UK Weather – Brits to be baked by four-day scorcher with 24C mini heatwave | The Sun

BRITS are set to be basked by a four-day scorcher with temperatures set to climb to a sizzling 24C this weekend.

A mini heatwave is set to sweep over the south of the country from tomorrow – however the some parts of the UK could also be battered by severe gales.

The south of England is expected to see the best of the weather, avoiding the worst of the wind and rain and could see temperatures climb to a sizzling 24C.

Met Office Forecaster Steven Dixon told The Sun: “There’s warmer air near the continent, as there often is this time of year, and that's encroaching into southern areas of the country over the next few days 

“Temperatures in the south east will be 23C and possibly could even soar to 24C tomorrow.

“The average temperature in June is 20C so slightly higher than we would expect for this time of year.”

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However, up north Heavy rain and gales are on the way – as a warning for 'unsettled' weather has been put in place for this week.

Steven explained: “There's some wet and windy weather that's going to be grazing past the north west of the country tomorrow and into saturday.

“Its a low pressure system that will bring winds of 45 knots in certain areas on Saturday and some unseasonably strong winds.”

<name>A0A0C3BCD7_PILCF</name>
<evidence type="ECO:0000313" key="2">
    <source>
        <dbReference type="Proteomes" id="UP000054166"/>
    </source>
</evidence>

And the unseasonable weather could wreak havoc for hayfever sufferers.

Airborne allergens expert Max Wiseberg told the Daily Star: “With this fine weather thunderstorms are also predicted, and they can bring problems for hay fever sufferers.

“Very high pollen counts are predicted across many parts of England from Thursday onwards causing havoc for the millions of hay fever sufferers in the UK.

“Predicted thunderstorms won’t give respite, as instead they can cause a phenomenon known as ‘thunder fever’.”

Mr Wiseberg, creator of HayMax allergen barrier balm, added: “According to a report in The European Respiratory review, humidity breaks pollen grains into smaller allergenic particles.

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“These new pollen grains turn into a kind of ‘super pollen’, and this appears to be more allergenic than normal pollen, causing more severe reactions in sufferers.

“Storms bring pollen grains down which might have otherwise risen above head height out of harm’s way and whipping up pollen grains and fungal spores near the ground.”

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